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GLITTERBOMB #1 Gives Hollywood the Bloodbath It Deserves (Review)

GLITTERBOMB #1 Gives Hollywood the Bloodbath It Deserves (Review)

Hollywood makes an east target: We all know that beneath its glitz and glamour there’s a cesspool of those forgotten and abused by the industry’s fame machine. Hollywood is an ugly place, a sinister turd that has been polished to perfection. So if you’re going to unleash an unholy monster that feasts on liars, fakes, and cheats in your comic book, it’s hard to imagine a better feeding ground.

Jim Zub, Djibril Morrissette-Phan, and K. Michael Russell do just that in their latest effort, Glitterbomb #1. The story is not just about some lumbering beast destroying downtown Hollywood — although we’d happily read that series, too — rather, it’s a story of survival, in a way. The comic’s lead has survived in Hollywood for quite some time, and it has clearly had an effect on her, both physically and emotionally.

What makes Glitterbomb #1 work so well is that it’s an engaging, twisted, and sad story even without the tentacled monster. The characters are real, developed perfectly, and all beautiful even though they’re starting to crack. Everyone looks a pencil line away from being exhausted, Morrissette-Phan rides the edge wonderfully, the edge between beauty and broken.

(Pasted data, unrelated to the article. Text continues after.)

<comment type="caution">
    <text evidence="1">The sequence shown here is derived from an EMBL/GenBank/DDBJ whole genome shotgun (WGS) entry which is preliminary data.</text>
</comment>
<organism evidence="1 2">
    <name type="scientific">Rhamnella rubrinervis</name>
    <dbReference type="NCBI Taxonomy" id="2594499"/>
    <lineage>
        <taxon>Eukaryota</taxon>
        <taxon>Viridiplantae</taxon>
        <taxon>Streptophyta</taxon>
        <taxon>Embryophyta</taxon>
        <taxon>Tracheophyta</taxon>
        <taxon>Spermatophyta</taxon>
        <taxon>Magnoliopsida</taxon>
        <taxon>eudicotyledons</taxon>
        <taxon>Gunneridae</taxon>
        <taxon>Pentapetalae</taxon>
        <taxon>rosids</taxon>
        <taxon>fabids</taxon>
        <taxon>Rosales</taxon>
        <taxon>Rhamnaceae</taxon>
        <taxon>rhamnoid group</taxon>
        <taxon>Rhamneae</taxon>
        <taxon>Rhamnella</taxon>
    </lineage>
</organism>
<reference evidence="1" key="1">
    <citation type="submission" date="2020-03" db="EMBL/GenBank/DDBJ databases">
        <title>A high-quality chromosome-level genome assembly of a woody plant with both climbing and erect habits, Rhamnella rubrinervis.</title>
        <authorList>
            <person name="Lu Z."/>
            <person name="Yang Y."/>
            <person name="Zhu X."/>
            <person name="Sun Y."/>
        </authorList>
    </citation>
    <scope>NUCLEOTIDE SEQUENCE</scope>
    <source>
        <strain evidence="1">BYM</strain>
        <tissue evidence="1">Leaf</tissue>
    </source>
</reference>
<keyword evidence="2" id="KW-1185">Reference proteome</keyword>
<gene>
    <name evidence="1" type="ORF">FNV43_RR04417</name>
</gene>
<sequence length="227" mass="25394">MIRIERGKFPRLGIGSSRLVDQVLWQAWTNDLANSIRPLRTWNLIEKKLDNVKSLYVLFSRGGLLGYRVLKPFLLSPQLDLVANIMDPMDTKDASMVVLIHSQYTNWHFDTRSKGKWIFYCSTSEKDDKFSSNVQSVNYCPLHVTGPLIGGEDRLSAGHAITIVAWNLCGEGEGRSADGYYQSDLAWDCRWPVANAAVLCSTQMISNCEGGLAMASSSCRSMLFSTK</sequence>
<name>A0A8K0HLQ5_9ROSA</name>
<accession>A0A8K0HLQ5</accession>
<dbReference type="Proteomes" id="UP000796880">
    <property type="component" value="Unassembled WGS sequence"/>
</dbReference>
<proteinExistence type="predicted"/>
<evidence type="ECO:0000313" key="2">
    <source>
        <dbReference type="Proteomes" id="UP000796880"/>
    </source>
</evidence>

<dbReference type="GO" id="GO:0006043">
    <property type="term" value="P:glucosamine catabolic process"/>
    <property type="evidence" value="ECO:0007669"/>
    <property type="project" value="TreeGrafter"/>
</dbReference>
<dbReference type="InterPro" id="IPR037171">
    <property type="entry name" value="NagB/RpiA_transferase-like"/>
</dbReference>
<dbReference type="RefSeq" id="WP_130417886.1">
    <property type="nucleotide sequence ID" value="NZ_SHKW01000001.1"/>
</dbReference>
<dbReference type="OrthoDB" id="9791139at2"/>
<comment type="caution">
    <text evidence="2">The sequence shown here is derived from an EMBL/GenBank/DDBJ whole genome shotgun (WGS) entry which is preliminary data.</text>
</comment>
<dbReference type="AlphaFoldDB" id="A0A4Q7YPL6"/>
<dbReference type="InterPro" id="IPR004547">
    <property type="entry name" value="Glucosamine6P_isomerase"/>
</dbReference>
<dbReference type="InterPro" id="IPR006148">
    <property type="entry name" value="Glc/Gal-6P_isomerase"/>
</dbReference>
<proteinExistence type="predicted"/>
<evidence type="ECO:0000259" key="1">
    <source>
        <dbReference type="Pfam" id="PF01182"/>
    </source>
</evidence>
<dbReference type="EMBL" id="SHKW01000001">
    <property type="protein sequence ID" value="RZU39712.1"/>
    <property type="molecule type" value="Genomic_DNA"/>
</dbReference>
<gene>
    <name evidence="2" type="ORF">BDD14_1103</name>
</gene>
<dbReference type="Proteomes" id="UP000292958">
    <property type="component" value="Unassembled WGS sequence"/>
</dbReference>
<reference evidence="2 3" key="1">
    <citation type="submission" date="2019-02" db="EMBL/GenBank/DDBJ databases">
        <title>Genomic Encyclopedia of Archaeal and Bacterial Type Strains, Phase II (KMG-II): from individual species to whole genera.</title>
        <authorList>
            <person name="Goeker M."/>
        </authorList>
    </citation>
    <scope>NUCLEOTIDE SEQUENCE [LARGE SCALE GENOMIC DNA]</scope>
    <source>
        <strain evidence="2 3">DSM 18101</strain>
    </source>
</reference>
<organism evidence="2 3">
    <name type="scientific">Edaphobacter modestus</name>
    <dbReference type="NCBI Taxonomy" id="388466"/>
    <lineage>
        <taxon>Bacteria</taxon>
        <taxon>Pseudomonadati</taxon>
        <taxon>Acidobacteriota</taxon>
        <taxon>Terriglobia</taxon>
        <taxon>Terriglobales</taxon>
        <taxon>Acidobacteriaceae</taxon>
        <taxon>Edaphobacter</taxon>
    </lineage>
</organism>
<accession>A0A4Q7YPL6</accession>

Zub writes his lead this way, too. She’s exhausted, on the edge of curling up and giving in to the darkness. Perhaps that’s why this evil finds her? We’ll have to wait and see, but when it comes to capturing the depressing nature of this characters life — even before a monster uses her as a host — Zub and Morrissette-Phan nail it. Glitterbomb #1 looks and reads great.

K. Michael Russell’s color work is superb, as well. There’s no glitter and shine to his Hollywood—it’s soaked in browns and soft blues, right up until blood covers everything. The bursts of read that come with violence are shocking and come and go quickly, which is no doubt the desired effect.

When I first heard about Glitterbomb, my mind immediately connected it with another tentacled Hollywood horror called Fatale. The good news is that this comic could not be more different Ed Brubaker and Sean Phillips’ masterpiece. It’s hard to say where exactly Glitterbomb is headed, but this first issue does a fine job of wrapping its tentacles around us and pulling us into the dark world of glitter and blood.

4.5 burritos

Are you going to check out Glitterbomb? Let us know in the comments below.

Image: Image Comics

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